Every transaction, by its very nature, has two ends - a listing end and a selling end. Nine times of out ten, there will be two agents involved - one who represents the seller and the other who represents the buyer. It should be noted that buyers don’t pay commissions to the buying agent almost 95% of the time because the seller, who is motivated to sell their home, ponies up the cash for both agents. This is called a cooperating commission. It acts as an incentive for a buying agent to move the property and work with the sellers through their listing representative. With this dynamic, both sides, as in a court room, have their respective agents working on their behalf. The legal liabilities for the agents are huge. At any point in a transaction, where money is lost or other elements impact the financial well being of either party, agents could financially be liable for a good deal of money.
What this creates is a highly developed sense of professionalism within the industry. The costs associated with paying licensed agents are justified in the legal protection, professionalism and services we provide.
In listing with a discount real estate service, yes a seller is saving money on their end. However, without offering adequate compensation to a buying agent, in lieu of the last paragraph and legal ramifications and potential risks for both parties, no buying agent has an incentive to bring in their buyers who don’t have to pay their agents anyway.
In discounting services, agents are essentially discounting themselves and their abilities as agents. They’re diminishing their worth. By slapping on a lower price tag for their services, the agents are essentially saying they aren’t worth that much. Agents who have success, whose clients love them from the quality of service provided, have no need to discount themselves as they know their worth and can deliver results.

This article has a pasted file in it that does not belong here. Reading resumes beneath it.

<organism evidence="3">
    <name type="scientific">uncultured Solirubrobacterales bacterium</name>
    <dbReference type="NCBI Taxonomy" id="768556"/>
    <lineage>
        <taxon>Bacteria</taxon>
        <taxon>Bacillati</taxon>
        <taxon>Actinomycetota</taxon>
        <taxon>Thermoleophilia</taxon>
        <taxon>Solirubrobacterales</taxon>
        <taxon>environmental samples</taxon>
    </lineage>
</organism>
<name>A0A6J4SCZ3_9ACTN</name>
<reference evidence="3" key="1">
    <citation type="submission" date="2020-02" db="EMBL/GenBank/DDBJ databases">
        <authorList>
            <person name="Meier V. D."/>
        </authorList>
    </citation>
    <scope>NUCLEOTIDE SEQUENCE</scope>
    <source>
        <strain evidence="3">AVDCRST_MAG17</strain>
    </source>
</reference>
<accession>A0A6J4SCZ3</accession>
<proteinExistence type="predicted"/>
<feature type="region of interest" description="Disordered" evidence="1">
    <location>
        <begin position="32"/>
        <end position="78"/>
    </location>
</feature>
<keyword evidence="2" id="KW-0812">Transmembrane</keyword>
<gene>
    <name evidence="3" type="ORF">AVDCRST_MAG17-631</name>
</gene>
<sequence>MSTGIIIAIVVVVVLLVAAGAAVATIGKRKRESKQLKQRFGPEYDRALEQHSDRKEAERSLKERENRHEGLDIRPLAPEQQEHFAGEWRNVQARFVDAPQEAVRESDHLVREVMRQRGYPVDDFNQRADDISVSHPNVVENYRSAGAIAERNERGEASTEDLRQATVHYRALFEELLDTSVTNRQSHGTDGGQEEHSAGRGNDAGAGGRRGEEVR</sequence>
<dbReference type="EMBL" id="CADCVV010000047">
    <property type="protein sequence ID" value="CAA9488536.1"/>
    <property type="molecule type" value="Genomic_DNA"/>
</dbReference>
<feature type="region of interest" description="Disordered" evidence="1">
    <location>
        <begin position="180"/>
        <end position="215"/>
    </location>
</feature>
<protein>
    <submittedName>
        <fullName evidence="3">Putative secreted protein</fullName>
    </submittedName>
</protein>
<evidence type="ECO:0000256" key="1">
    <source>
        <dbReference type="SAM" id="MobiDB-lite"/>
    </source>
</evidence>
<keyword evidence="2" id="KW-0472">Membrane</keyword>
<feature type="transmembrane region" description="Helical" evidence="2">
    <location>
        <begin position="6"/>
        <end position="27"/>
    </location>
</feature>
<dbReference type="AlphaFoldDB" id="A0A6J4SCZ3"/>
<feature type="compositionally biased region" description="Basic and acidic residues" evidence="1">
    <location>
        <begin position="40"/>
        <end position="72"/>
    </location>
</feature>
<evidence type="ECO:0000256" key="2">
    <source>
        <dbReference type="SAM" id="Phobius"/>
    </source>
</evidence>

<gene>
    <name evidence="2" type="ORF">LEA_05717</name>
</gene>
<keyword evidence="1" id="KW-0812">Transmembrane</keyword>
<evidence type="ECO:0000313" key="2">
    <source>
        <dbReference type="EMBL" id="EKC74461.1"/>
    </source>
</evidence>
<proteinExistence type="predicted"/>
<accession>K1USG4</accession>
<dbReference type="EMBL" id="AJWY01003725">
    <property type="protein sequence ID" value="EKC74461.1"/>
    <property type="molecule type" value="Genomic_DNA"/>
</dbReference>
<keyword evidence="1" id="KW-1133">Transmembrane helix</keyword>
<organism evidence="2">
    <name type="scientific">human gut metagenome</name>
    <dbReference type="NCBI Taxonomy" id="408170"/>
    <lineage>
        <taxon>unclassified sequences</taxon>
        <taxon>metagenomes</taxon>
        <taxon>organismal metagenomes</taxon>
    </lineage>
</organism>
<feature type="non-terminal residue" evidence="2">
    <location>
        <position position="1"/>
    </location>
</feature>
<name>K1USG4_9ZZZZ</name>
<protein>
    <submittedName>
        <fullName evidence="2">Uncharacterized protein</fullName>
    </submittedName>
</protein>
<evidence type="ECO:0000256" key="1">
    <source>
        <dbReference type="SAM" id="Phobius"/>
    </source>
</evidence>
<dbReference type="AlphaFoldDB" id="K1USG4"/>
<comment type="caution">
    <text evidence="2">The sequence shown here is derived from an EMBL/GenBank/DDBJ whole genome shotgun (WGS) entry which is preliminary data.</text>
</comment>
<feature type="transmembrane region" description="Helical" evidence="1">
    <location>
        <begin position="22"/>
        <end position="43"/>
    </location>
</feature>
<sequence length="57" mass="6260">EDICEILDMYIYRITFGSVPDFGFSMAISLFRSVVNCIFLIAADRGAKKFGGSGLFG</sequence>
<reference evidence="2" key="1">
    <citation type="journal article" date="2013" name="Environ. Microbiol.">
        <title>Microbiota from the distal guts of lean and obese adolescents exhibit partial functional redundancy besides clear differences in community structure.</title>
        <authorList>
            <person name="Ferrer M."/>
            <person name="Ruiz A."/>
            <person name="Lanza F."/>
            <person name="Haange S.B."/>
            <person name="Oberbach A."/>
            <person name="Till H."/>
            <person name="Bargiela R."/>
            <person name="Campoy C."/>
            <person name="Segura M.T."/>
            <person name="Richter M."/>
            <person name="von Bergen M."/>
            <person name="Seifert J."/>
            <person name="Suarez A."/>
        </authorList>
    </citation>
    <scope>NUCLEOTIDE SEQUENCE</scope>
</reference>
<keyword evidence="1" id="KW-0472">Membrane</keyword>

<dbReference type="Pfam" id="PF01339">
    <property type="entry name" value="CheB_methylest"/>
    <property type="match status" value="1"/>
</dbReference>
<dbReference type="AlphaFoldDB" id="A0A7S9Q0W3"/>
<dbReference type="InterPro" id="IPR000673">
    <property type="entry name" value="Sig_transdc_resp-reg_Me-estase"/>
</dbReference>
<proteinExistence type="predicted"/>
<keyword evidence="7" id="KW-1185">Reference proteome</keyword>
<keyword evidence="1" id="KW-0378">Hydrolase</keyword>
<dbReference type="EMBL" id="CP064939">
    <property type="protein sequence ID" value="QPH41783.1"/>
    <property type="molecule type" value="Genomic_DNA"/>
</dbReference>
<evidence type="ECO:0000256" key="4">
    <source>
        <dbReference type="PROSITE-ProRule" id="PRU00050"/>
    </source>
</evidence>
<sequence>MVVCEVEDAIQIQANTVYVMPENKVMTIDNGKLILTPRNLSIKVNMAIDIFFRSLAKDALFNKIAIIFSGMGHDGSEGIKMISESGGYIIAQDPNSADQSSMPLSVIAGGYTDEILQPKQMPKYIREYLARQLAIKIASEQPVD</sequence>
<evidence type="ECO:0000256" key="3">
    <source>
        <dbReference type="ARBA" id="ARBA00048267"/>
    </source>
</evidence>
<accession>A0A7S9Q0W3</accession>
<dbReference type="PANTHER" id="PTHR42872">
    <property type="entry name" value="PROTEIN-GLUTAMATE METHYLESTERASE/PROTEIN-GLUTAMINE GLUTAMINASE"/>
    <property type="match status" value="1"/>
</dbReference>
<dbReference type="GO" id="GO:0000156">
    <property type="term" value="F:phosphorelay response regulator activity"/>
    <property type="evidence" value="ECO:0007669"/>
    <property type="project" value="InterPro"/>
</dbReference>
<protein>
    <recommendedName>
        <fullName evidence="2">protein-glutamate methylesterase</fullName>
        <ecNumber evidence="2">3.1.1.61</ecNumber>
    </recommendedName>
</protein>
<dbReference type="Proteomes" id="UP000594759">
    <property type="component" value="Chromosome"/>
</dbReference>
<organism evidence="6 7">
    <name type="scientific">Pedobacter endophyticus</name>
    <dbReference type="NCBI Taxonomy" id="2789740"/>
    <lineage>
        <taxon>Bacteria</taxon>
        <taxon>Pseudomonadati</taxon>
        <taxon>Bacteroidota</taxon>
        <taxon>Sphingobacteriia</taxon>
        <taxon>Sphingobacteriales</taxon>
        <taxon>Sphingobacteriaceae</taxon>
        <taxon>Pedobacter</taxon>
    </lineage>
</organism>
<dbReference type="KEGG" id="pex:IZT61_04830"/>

Discount brokerage sales tend to be lower than those of full service brokerages. Properties will sit and become stale on the market because they’re only appealing to buyers who don’t have agents, whose population is exceedingly small. If a buyer can get their own agent for free, how many buyers do you actually think would go purchase property on their own? Not very many. And many of those who do are looking for a deal of their own.
In closing, yes a discounted model, like Giant Tiger or walmart, will save a seller money - if the home is sold. Essentially, you are saving 3-4% of nothing, instead of paying 4-5% of something.
If you’re thinking about selling your property, don’t just think about saving money. It’s a very basic instinct. The motivation should be to get the best legal protection, from the best professionals in the industry. Because when things go south and your money is on the line, you will breathe a sigh of relief that you paid the little extra to have good service.